Seattle Post-Intelligencer outs Memphis Commercial Appeal over COINTELPRO link
December 3rd, 2010 12:20 pm ET
By Michael Richardson, COINTELPRO Examiner
Earlier this year the Memphis Commercial Appeal exposed Memphis photographer Ernest Withers as an informant of the Federal Bureau of Investigation during Operation COINTELPRO. Withers spied on Martin Luther King and the local civil rights activists for the FBI for several years, most likely as a paid informant.
COINTELPRO was a massive and illegal clandestine program of the FBI during the long tenure of J. Edgar Hoover as director. The secret war on domestic political activists that Hoover didn’t like was the largest abuse of law enforcement in American history and was carried out with lethal ferocity.
Withers had become the star photographer of the civil rights movement and had unique access behind the scenes of historical events when he was recruited by the Memphis FBI office to spy on King and others. The expose of Withers by the Memphis Commercial Appeal garnered the paper international attention as the story spread.
However, the Seattle Post-Intelligencer now has exposed the Memphis newspaper for its role in COINTELPRO dirty tricks. The FBI under Hoover operated a vast propaganda machine both to promote Hoover and to shape public opinion. When the publicity experts within the FBI applied their talents to COINTELPRO’s mandates a wholesale manipulation of the news media began.
Numerous publications, columnists, reporters, television stations and radio outlets were fed tips and stories to further Hoover’s secret domestic war on activists. Agents around the country in FBI field offices were directed to cultivate reporters who could be used to plant stories and provide the Bureau with intelligence information.
The Post-Intelligencer quotes from the so-called “Albany memo” of August 25, 1967, sent by Hoover to selected FBI field offices in major cities launching the “Black Nationalist--Hate Group” Counterintelligence Program.
In the Albany COINTELPRO memo, Hoover, who described his office as the Seat of Government, ordered media manipulation but gave a warning to agents.
“When an opportunity is apparent to disrupt or neutralize black nationalist, hate-type organizations through the cooperation of established local news media contacts or through such contact with sources available to the Seat of Government, in every instance careful attention must be given to the proposal to insure the targeted group is disrupted, ridiculed, or discredited through the publicity and not merely publicized.”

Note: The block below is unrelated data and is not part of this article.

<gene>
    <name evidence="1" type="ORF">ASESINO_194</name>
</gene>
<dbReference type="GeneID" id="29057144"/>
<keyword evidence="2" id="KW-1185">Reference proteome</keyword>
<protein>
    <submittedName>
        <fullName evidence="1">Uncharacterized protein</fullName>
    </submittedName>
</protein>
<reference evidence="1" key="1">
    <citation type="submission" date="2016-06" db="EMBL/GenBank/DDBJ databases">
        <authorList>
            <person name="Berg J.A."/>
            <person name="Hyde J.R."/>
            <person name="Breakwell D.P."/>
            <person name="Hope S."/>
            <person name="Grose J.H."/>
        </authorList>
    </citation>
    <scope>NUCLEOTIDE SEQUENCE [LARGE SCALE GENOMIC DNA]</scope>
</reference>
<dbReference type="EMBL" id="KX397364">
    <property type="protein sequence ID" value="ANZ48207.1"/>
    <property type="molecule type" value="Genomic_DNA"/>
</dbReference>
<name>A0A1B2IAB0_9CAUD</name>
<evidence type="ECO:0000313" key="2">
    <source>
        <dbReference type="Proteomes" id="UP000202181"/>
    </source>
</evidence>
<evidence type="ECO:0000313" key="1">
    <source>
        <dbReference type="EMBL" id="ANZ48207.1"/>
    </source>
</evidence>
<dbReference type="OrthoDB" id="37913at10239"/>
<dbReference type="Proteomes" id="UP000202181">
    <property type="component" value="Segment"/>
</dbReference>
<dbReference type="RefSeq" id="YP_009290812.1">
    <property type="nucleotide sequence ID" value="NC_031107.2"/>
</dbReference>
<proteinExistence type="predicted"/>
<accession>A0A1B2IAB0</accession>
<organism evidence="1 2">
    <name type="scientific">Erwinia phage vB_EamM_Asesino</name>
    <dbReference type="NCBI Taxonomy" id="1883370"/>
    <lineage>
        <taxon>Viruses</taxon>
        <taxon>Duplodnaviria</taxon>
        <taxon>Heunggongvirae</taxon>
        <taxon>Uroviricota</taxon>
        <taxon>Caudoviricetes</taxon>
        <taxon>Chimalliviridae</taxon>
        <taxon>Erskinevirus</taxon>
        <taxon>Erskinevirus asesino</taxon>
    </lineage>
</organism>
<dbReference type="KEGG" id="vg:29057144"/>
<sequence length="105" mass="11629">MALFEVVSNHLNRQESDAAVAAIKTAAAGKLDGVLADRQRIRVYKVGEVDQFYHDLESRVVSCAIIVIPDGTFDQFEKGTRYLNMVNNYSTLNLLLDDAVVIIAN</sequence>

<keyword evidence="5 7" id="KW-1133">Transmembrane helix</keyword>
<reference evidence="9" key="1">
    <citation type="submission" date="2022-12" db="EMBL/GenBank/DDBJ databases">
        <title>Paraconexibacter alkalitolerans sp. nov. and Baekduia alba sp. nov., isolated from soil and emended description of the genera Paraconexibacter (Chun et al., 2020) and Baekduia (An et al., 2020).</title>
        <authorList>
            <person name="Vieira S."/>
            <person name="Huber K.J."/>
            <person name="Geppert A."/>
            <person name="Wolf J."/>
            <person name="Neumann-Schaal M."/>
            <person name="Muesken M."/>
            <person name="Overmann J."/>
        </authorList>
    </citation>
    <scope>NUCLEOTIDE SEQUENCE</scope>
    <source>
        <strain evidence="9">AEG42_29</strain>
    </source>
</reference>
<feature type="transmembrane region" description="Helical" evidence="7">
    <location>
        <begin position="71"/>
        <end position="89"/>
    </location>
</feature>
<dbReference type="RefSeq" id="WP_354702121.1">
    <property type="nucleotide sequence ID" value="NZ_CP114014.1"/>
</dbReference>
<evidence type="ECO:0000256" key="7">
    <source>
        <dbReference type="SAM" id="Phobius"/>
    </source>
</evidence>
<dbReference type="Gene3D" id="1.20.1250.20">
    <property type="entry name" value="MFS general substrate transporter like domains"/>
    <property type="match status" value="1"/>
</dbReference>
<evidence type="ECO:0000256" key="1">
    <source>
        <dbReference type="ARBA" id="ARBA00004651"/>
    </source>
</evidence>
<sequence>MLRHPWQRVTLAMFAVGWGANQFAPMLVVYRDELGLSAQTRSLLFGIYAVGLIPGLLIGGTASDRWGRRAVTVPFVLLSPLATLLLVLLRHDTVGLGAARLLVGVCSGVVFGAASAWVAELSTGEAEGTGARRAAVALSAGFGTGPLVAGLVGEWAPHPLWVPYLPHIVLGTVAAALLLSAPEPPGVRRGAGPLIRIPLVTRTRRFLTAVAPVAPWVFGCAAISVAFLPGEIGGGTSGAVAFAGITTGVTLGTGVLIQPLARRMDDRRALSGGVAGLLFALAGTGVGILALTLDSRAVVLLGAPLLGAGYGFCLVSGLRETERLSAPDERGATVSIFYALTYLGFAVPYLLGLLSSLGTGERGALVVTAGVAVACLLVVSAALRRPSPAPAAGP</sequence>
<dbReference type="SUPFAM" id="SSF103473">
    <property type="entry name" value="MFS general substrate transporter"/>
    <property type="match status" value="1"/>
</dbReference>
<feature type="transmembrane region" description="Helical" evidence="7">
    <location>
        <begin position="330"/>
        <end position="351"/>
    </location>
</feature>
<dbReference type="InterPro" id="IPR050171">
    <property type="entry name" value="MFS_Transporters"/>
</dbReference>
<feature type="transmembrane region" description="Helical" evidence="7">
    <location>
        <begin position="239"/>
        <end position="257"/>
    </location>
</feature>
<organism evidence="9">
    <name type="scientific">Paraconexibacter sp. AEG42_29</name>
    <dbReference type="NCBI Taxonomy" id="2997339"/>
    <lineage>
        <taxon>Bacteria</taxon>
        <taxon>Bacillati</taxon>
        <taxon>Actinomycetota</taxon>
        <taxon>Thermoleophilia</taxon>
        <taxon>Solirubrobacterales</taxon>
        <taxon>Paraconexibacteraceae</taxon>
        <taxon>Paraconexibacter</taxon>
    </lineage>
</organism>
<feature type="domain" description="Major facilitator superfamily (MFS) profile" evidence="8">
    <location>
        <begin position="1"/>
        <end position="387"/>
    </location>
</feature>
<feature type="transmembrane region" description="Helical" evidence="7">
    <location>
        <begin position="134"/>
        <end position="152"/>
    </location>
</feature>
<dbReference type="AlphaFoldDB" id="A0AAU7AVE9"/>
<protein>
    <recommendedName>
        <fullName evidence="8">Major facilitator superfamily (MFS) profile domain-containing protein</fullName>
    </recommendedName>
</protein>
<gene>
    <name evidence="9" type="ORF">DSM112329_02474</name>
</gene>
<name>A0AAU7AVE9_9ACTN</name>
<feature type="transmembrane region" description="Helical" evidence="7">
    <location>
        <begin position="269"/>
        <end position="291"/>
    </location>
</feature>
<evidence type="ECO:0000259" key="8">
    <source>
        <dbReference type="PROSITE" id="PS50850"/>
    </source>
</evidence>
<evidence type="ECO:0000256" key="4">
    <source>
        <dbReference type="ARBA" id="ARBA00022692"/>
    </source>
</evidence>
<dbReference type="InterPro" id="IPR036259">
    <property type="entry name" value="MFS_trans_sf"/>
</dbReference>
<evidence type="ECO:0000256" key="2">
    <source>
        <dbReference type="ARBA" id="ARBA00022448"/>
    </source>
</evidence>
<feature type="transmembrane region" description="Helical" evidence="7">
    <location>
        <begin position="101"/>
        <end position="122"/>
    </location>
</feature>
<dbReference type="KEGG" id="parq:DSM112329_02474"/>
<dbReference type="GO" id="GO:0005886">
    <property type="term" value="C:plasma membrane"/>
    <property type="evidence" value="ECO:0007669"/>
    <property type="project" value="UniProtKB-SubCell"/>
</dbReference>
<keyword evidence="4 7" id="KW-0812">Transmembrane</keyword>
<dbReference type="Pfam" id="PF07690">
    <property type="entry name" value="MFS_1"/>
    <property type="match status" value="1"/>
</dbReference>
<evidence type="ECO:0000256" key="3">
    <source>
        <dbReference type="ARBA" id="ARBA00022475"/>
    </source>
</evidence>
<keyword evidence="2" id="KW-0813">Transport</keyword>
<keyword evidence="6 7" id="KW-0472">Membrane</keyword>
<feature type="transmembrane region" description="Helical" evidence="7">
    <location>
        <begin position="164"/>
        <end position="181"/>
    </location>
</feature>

The Seattle newspaper did some digging into the FBI’s manipulation of news outlets and discovered the Memphis newspaper aided the COINTELPRO agents.
“[T]he Commercial Appeal’s reporters might also want to request FBI documents about their own publication’s role in the FBI’s campaign to discredit and divide civil rights and black power movement leaders.”
The Post-Intelligencer also quotes from secret COINTELPRO memorandums from the Special Agent-in-Charge of the Memphis FBI office to Hoover to back up its claims. One COINTELPRO memo from February 26, 1969 candidly discussed manipulation of news in Memphis.
“Due to the success of the counterintelligence program whereby the Memphis Office has been furnishing a reliable newspaper source of the Memphis Office information regarding the black militant organization known as the Invaders, as set out hereinafter, the Memphis Office is giving consideration to increasing this type of counterintelligence activity and a preliminary contact has been made with a representative of the Memphis “Commercial Appeal” who has always been cooperative with this Bureau in an effort to determine his interest in writing articles….This contact appears to be receptive.”
Hoover gave the okay to planting stories in the Memphis Commercial Appeal and on May 8, 1969 another COINTELPRO memo from Memphis to Hoover bragged about success.
“Cooperative reporters on the Commercial Appeal, daily morning newspaper, and Press Scimitar, daily afternoon newspaper, Memphis, have written a series of stories pointing out the violence-prone nature of the Invaders.”